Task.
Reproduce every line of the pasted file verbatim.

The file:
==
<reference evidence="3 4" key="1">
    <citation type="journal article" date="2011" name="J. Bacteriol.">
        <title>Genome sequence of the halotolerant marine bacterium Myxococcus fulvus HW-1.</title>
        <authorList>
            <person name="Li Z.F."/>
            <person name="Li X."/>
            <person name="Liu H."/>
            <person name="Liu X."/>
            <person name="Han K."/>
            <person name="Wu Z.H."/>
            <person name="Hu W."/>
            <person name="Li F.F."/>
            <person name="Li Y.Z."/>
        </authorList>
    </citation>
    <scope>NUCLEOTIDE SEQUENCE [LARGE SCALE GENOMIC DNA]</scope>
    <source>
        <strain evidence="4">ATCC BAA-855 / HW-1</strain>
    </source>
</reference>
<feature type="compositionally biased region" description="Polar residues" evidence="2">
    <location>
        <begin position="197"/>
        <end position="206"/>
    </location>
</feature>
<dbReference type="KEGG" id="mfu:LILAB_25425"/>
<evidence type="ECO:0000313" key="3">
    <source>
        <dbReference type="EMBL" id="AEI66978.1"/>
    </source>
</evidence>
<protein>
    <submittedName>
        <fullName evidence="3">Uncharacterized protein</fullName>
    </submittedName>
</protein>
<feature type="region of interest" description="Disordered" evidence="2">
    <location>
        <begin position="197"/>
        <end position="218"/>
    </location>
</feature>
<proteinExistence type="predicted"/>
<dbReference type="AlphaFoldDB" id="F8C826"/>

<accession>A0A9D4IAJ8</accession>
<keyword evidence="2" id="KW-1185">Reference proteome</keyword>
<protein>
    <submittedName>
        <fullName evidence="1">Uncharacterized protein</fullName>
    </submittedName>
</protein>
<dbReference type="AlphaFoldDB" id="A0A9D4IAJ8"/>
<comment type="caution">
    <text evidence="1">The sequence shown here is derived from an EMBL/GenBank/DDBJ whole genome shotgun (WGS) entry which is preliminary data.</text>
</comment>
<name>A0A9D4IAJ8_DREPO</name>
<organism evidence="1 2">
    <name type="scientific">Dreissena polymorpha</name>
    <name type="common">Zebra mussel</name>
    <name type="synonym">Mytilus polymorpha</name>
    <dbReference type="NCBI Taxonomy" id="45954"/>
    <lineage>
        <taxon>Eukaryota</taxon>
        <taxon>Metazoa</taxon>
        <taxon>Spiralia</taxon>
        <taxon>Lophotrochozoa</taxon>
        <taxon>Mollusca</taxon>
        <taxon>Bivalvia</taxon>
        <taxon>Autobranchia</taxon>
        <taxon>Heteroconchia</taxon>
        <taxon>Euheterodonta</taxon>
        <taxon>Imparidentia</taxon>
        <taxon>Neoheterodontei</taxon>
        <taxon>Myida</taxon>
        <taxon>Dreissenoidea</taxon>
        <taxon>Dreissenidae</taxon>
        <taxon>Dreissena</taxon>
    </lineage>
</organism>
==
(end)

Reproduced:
<reference evidence="3 4" key="1">
    <citation type="journal article" date="2011" name="J. Bacteriol.">
        <title>Genome sequence of the halotolerant marine bacterium Myxococcus fulvus HW-1.</title>
        <authorList>
            <person name="Li Z.F."/>
            <person name="Li X."/>
            <person name="Liu H."/>
            <person name="Liu X."/>
            <person name="Han K."/>
            <person name="Wu Z.H."/>
            <person name="Hu W."/>
            <person name="Li F.F."/>
            <person name="Li Y.Z."/>
        </authorList>
    </citation>
    <scope>NUCLEOTIDE SEQUENCE [LARGE SCALE GENOMIC DNA]</scope>
    <source>
        <strain evidence="4">ATCC BAA-855 / HW-1</strain>
    </source>
</reference>
<feature type="compositionally biased region" description="Polar residues" evidence="2">
    <location>
        <begin position="197"/>
        <end position="206"/>
    </location>
</feature>
<dbReference type="KEGG" id="mfu:LILAB_25425"/>
<evidence type="ECO:0000313" key="3">
    <source>
        <dbReference type="EMBL" id="AEI66978.1"/>
    </source>
</evidence>
<protein>
    <submittedName>
        <fullName evidence="3">Uncharacterized protein</fullName>
    </submittedName>
</protein>
<feature type="region of interest" description="Disordered" evidence="2">
    <location>
        <begin position="197"/>
        <end position="218"/>
    </location>
</feature>
<proteinExistence type="predicted"/>
<dbReference type="AlphaFoldDB" id="F8C826"/>

<accession>A0A9D4IAJ8</accession>
<keyword evidence="2" id="KW-1185">Reference proteome</keyword>
<protein>
    <submittedName>
        <fullName evidence="1">Uncharacterized protein</fullName>
    </submittedName>
</protein>
<dbReference type="AlphaFoldDB" id="A0A9D4IAJ8"/>
<comment type="caution">
    <text evidence="1">The sequence shown here is derived from an EMBL/GenBank/DDBJ whole genome shotgun (WGS) entry which is preliminary data.</text>
</comment>
<name>A0A9D4IAJ8_DREPO</name>
<organism evidence="1 2">
    <name type="scientific">Dreissena polymorpha</name>
    <name type="common">Zebra mussel</name>
    <name type="synonym">Mytilus polymorpha</name>
    <dbReference type="NCBI Taxonomy" id="45954"/>
    <lineage>
        <taxon>Eukaryota</taxon>
        <taxon>Metazoa</taxon>
        <taxon>Spiralia</taxon>
        <taxon>Lophotrochozoa</taxon>
        <taxon>Mollusca</taxon>
        <taxon>Bivalvia</taxon>
        <taxon>Autobranchia</taxon>
        <taxon>Heteroconchia</taxon>
        <taxon>Euheterodonta</taxon>
        <taxon>Imparidentia</taxon>
        <taxon>Neoheterodontei</taxon>
        <taxon>Myida</taxon>
        <taxon>Dreissenoidea</taxon>
        <taxon>Dreissenidae</taxon>
        <taxon>Dreissena</taxon>
    </lineage>
</organism>